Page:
Securing Information Assets:
Understanding, Measuring and Protecting against Social Engineering Attacks

Academic dissertation for the Degree of Doctor of Philosophy in Computer and
Systems Sciences at Stockholm University to be publicly defended on
Thursday 15 January 2009 at 13:00 in sal C, Forum, Isafjordsgatan 39, Kista

Marcus Nohlberg

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Abstract

Social engineering denotes, within the realm of security, a type of attack against the
human element during which the assailant induces the victim to release information or
perform actions they should not. Our research on social engineering is divided into three
areas: understanding, measuring and protecting. Understanding deals with finding out
more about what social engineering is, and how it works. This is achieved through the
study of previous work in information security as well as other relevant research areas.
The measuring area is about trying to find methods and approaches that put numbers on
an organization's vulnerability to social engineering attacks. Protecting covers the ways
an organization can use to try to prevent attacks. A common approach is to educate the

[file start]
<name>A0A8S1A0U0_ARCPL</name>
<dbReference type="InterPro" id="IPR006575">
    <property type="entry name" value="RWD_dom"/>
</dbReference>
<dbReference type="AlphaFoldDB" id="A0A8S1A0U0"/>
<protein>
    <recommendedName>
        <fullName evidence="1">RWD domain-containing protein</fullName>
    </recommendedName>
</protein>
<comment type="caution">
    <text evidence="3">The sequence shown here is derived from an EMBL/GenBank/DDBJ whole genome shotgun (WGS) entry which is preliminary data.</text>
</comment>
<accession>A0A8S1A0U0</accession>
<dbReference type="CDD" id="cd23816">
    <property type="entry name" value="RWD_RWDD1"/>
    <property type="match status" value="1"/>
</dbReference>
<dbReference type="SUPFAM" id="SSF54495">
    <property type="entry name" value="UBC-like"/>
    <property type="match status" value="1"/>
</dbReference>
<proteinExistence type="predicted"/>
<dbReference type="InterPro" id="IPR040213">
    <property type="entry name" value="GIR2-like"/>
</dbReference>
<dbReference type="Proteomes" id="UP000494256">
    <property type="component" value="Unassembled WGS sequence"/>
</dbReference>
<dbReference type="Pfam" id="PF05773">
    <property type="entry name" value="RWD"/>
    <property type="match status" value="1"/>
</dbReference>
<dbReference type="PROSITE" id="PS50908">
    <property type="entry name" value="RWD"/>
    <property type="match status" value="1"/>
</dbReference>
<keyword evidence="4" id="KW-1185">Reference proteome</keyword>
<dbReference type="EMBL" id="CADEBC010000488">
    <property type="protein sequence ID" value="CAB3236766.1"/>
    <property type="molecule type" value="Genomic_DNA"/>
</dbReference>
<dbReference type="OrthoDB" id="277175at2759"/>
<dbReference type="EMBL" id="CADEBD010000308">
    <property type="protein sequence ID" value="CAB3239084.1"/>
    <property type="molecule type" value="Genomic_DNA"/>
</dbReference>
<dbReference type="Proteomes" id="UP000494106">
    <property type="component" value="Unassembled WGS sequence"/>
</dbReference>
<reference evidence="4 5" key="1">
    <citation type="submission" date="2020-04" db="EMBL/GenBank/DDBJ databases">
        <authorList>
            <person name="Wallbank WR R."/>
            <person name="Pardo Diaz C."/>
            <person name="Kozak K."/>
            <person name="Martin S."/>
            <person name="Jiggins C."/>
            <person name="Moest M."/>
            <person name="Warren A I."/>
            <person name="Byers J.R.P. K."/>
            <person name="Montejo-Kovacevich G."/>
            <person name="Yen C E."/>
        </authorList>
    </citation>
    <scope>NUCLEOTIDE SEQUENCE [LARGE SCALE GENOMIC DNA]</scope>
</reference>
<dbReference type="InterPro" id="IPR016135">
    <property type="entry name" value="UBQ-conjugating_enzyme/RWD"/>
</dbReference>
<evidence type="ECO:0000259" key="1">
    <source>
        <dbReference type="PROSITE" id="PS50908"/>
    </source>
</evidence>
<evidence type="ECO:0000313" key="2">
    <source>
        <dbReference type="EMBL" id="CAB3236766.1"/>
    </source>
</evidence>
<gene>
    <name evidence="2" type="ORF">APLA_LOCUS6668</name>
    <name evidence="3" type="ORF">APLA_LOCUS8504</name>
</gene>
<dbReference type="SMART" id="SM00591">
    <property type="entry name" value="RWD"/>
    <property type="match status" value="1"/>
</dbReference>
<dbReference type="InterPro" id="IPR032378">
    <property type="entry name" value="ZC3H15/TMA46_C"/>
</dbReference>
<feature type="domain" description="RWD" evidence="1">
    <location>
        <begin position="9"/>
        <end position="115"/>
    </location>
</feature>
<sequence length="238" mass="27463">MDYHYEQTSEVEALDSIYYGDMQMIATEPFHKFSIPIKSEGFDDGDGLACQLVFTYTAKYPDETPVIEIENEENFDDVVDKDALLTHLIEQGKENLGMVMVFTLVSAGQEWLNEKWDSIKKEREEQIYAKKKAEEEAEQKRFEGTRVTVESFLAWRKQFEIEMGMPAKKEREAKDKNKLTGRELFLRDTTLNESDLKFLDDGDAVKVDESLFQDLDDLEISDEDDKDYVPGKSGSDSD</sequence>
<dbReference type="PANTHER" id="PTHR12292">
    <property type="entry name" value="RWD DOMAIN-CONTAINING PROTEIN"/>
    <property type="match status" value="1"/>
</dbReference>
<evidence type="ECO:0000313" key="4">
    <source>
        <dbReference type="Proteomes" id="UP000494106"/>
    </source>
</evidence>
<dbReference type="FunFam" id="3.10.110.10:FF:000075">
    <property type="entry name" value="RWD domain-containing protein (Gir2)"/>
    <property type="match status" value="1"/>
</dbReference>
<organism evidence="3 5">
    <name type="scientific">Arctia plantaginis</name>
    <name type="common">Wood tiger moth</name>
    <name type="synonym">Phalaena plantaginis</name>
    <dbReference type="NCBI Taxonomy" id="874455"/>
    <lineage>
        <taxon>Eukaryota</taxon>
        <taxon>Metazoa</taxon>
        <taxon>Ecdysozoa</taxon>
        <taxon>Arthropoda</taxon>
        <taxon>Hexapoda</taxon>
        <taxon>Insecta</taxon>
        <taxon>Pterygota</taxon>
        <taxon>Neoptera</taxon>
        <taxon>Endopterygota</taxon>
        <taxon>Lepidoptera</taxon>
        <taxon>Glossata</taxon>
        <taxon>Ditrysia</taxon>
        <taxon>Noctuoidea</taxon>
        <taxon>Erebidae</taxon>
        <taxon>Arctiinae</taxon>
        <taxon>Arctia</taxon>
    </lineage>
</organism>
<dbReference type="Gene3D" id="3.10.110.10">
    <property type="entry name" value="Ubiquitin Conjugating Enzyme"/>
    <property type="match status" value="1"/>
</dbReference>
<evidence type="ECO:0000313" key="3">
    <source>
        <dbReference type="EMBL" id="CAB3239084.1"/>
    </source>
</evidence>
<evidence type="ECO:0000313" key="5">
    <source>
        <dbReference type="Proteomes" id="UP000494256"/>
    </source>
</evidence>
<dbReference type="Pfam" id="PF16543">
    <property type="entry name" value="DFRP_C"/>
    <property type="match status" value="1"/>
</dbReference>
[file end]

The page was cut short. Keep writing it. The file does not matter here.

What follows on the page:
users on typical attacks, assailants, and their manipulative techniques. In many cases
there are no preventive techniques, dealing with the human element of security, in place.

The results show that social engineering is a technique with a high probability of
success. Furthermore, defense strategies against it are complicated, and susceptibility to
it is difficult to measure. Important contributions are a model describing social
engineering attacks and defenses, referred to as the Cycle of Deception, together with a
thorough discussion on why and how social engineering works. We also propose new
ways of conducting social engineering penetration testing and outline a set of
recommendations for protection. It is crucial to involve managers more, but also to train
the users with practical exercises instead of theoretical education, for example, by
combining measuring exercises and penetration testing with training. We also discuss
the future threat of Automated Social Engineering, in which software with a simple
form of artificial intelligence can be used to act as humans using social engineering
techniques online, making it quite hard for Internet users to trust anyone they
communicate with online.

Stockholm 2009, ISBN 978-91-7155-786-5, ISSN 1101-8526

Department of Computer and Systems Sciences (together with KTH)

Adobe PDF-version (high quality)

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Thesis cover (pdf)

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It all went well.


(Page updated March 11, 2009)